# How can I see that the slice of a presheaf category is equivalent to the presheaf category of the category of elements?

Let $\mathcal{C}$ be a small category and $P$ a presheaf on $\mathcal{C}$. Then there is an equivalence $$\widehat{\mathcal{C}} / P \cong \widehat{\int_{\mathcal{C}}} P$$ Now there are (at least) two ways to see this (from what I've managed to ascertain.) You might derive the equivalence as it were 2-categorically using the universal property of $\widehat{\mathcal{C}}$ which is the equivalence $\textbf{Cat}/\widehat{\mathcal{C}} = \textbf{Func }(\widehat{\mathcal{C}}) \cong \textbf{DFib}(\mathcal{C})$ where $A$ is any small category and $\textbf{DFib}$ are the discrete fibrations over $\mathcal{C}$. You do this by showing that any functor $A \rightarrow \widehat{\mathcal{C}}/P$ corresponds to a functor $A \rightarrow \widehat{\mathcal{C}}$ and a natural transformation $A \rightarrow 1 \overset{P}{\rightarrow} \mathcal{C}$ (where $1$ is terminal in $\textbf{Cat}$) and hence that the corresponding morphism of fibrations corresponds to a discrete fibration of ${\int_{\mathcal{C}}}P$ and hence that

$$\textbf{Func }(\widehat{\mathcal{C}}/P) \cong \textbf{DFib}(\int_{\mathcal{C}}P) \cong \textbf{Func }(\widehat{\int_{\mathcal{C}}P})$$

which by universality gives the desired equivalence. Now I have to admit I'm a bit sketchy on the details of this, as it uses many non-obvious properties of fibrations. A more detailed version of this approach was given as a partial answer to this question.

I am more interested in the more elementary approach, i.e. establishing an explicit equivalence between the two categories, so that I can understand, morally, why this equivalence ought to hold. The only natural functor I've been able to find between the two is given firstly by factorizing $$\int_{\mathcal{C}}P \overset{\pi_P}{\rightarrow} \mathcal{C} \overset{y}{\rightarrow} \widehat{\mathcal{C}}$$ through the Yoneda embedding to $\widehat{\int_{\mathcal{C}}P}$ and the canonical colimit functor $L : \widehat{\int_{\mathcal{C}}P} \rightarrow \widehat{\mathcal{C}}$ given since $y \circ \pi_P$ is a functor to a cocomplete category, and then getting to $\widehat{\mathcal{C}}/P$ by pullback $p$ along $P \rightarrow 1$. So the end result is a functor $$p \circ L: \widehat{\int_{\mathcal{C}}P} \rightarrow \widehat{\mathcal{C}}/P$$ Does this functor provide the desired equivalence? There seems to be significant loss of information at $p$, but on the other hand $L$ does have the property that it makes the two respective Yonneda embeddings commute (i.e. $L \circ y = y \circ \pi_P$), so morally it seems that the information lost at $p$ should be the same amount of information lost by the projection $\pi_P : \int_{\mathcal{C}}P \rightarrow \mathcal{C}$ (which ought to make $p \circ L$ full and faithful; and I think essential surjectivity is straightforward.)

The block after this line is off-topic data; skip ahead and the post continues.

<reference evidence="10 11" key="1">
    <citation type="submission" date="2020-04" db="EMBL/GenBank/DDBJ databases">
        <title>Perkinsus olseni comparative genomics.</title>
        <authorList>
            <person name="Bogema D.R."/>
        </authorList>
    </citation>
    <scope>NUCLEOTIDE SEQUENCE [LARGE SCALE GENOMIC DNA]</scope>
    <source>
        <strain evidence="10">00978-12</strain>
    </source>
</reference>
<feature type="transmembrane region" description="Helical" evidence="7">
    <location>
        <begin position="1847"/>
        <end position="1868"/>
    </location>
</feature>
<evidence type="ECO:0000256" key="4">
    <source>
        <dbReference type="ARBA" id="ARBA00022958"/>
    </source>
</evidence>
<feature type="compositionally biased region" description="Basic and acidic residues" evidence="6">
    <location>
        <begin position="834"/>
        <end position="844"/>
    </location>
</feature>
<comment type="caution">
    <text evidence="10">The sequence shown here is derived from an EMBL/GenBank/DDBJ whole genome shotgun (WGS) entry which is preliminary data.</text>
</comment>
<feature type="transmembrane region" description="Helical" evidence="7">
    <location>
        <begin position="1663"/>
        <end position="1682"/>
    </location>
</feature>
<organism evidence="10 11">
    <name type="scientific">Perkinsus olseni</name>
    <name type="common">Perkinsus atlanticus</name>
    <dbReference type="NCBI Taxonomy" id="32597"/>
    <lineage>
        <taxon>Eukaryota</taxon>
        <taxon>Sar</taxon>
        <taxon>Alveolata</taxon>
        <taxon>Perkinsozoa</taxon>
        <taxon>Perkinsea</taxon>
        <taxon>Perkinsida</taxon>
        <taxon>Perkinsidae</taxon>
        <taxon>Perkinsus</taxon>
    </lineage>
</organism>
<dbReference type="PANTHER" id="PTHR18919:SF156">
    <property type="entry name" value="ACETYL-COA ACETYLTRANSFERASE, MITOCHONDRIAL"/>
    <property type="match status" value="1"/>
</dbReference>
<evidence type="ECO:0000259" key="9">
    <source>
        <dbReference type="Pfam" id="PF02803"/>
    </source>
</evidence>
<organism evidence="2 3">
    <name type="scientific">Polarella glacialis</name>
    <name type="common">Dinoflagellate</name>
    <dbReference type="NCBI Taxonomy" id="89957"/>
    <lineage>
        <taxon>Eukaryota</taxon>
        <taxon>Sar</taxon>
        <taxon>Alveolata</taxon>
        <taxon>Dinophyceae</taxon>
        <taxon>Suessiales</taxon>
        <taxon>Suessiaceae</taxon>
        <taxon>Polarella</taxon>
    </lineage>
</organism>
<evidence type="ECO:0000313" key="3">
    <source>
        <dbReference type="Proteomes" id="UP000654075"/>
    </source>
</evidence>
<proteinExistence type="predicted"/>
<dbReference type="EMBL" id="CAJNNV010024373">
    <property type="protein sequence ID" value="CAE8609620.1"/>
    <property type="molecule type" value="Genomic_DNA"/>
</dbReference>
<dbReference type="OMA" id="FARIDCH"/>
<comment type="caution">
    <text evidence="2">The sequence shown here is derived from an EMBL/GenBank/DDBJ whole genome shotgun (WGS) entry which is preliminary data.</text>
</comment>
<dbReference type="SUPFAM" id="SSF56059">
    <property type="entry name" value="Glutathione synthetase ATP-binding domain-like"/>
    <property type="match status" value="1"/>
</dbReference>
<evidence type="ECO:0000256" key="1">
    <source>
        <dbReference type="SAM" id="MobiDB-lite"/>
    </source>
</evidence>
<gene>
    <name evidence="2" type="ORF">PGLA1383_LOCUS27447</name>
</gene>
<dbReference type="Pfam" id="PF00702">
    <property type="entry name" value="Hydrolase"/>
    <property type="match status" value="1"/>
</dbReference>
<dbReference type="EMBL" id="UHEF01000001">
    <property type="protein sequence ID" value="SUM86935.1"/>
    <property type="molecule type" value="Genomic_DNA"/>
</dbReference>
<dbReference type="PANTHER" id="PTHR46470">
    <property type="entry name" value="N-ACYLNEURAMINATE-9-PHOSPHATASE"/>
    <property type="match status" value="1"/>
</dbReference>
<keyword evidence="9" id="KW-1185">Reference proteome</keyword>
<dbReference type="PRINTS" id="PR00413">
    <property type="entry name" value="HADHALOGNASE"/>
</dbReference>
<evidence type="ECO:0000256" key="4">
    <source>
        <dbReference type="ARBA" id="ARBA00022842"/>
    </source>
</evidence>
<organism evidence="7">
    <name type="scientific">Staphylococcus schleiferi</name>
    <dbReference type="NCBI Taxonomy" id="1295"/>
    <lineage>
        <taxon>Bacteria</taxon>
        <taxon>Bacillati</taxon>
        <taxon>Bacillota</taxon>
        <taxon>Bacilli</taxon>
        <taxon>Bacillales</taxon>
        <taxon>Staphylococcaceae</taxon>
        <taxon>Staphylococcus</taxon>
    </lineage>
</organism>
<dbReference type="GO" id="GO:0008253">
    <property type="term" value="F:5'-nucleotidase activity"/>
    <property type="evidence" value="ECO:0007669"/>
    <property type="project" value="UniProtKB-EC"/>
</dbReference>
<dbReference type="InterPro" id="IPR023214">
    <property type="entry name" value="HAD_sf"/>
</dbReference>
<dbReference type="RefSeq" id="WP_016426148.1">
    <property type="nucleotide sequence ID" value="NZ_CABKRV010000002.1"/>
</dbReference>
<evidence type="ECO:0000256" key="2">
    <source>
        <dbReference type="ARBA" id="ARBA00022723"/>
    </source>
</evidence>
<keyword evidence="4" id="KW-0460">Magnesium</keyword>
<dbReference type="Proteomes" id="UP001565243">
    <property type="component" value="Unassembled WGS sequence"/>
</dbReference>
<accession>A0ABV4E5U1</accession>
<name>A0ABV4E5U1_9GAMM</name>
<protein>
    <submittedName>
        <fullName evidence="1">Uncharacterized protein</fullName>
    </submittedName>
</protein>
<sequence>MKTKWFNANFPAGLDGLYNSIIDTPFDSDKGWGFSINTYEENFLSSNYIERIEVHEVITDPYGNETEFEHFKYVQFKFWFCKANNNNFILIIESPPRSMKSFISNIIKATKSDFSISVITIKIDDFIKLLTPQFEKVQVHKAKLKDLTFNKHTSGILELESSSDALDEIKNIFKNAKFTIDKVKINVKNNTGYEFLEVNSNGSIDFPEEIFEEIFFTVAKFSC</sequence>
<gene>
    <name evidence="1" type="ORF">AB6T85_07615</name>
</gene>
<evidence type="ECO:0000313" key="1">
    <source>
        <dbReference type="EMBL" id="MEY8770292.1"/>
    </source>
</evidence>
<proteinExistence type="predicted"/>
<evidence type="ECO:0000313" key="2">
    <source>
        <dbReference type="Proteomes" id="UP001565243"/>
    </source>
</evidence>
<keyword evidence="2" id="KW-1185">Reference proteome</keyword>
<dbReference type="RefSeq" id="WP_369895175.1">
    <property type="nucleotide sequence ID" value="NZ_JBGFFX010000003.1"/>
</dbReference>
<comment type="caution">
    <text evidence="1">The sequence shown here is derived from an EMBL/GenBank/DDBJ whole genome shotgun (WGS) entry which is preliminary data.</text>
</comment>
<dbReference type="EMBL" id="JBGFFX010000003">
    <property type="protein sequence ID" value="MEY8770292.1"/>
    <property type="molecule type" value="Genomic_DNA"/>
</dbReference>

But I also get the sense I am chatting nonsense. If this functor does nothing of the sort then the question, I suppose, is what is the most elementary functor that provides this equivalence?

Any helpful comments will be greatly appreciated both by myself and my bloodshot eyes.

-

You can verify this equivalence elementarily (without the language of fibrations etc.):

Assume first that $C$ is the category with only one morphism (i.e. the terminal category), so that a presheaf on it is just a set. Then the statement is as follows: If $P$ is a set, then a set $F$ together with a map $F \to P$ is the same as to give a family of sets indexed by $P$. But this is obvious, right? Given $F \to P$, we may look at its fibers $F_s$, where $s$ runs through the elements $s \in P$. Since $F$ is the disjoint union of the $F_s$, it is also clear how to write down the inverse.

For general $C$ it works in the same way, $C$ is just a sort of parametrization.

If $F \in \widehat{C} / P$, i.e. $F$ is a presheaf on $C$ together with a morphism $F \to P$, then define a presheaf $G$ on $\int_C P$ as follows: If $(X,s)$ is an element of $P$, i.e $s \in P(X)$, then let $G(X,s)$ be the fiber of $s$ with respect to $F(X) \to P(X)$.

Conversely, if $G$ is a presheaf on $\int_C P$, then define a presheaf $F$ on $C$ as follows: For $X \in C$ let $F(X) = \coprod_{s \in P(X)} G(X,s)$. We have a natural projection $F(X) \to P(X)$, which gives rise to a morphism $F \to P$.

Now it is straight forward to check that these assignments actually define functors which are pseudo-inverse to each other.

-